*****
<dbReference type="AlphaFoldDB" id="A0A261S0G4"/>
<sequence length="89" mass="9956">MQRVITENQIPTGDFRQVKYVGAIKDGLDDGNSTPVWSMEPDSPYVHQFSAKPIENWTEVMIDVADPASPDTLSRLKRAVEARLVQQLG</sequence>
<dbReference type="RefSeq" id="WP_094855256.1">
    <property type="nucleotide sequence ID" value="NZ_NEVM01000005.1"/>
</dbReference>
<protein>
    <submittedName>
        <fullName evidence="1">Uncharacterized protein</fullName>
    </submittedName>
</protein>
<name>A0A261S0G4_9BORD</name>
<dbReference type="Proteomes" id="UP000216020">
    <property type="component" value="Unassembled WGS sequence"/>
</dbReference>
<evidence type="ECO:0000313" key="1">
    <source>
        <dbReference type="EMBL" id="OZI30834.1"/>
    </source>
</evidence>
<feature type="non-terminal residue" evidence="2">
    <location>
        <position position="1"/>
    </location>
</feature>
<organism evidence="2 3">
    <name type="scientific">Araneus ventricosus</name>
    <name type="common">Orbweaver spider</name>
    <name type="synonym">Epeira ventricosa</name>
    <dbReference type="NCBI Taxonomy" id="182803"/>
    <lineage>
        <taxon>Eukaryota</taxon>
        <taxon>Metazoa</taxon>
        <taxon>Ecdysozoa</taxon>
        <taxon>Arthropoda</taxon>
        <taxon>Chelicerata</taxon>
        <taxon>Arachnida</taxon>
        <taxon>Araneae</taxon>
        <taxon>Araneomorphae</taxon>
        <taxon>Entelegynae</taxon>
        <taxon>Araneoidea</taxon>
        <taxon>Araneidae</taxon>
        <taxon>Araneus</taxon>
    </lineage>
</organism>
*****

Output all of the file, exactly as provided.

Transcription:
<dbReference type="AlphaFoldDB" id="A0A261S0G4"/>
<sequence length="89" mass="9956">MQRVITENQIPTGDFRQVKYVGAIKDGLDDGNSTPVWSMEPDSPYVHQFSAKPIENWTEVMIDVADPASPDTLSRLKRAVEARLVQQLG</sequence>
<dbReference type="RefSeq" id="WP_094855256.1">
    <property type="nucleotide sequence ID" value="NZ_NEVM01000005.1"/>
</dbReference>
<protein>
    <submittedName>
        <fullName evidence="1">Uncharacterized protein</fullName>
    </submittedName>
</protein>
<name>A0A261S0G4_9BORD</name>
<dbReference type="Proteomes" id="UP000216020">
    <property type="component" value="Unassembled WGS sequence"/>
</dbReference>
<evidence type="ECO:0000313" key="1">
    <source>
        <dbReference type="EMBL" id="OZI30834.1"/>
    </source>
</evidence>
<feature type="non-terminal residue" evidence="2">
    <location>
        <position position="1"/>
    </location>
</feature>
<organism evidence="2 3">
    <name type="scientific">Araneus ventricosus</name>
    <name type="common">Orbweaver spider</name>
    <name type="synonym">Epeira ventricosa</name>
    <dbReference type="NCBI Taxonomy" id="182803"/>
    <lineage>
        <taxon>Eukaryota</taxon>
        <taxon>Metazoa</taxon>
        <taxon>Ecdysozoa</taxon>
        <taxon>Arthropoda</taxon>
        <taxon>Chelicerata</taxon>
        <taxon>Arachnida</taxon>
        <taxon>Araneae</taxon>
        <taxon>Araneomorphae</taxon>
        <taxon>Entelegynae</taxon>
        <taxon>Araneoidea</taxon>
        <taxon>Araneidae</taxon>
        <taxon>Araneus</taxon>
    </lineage>
</organism>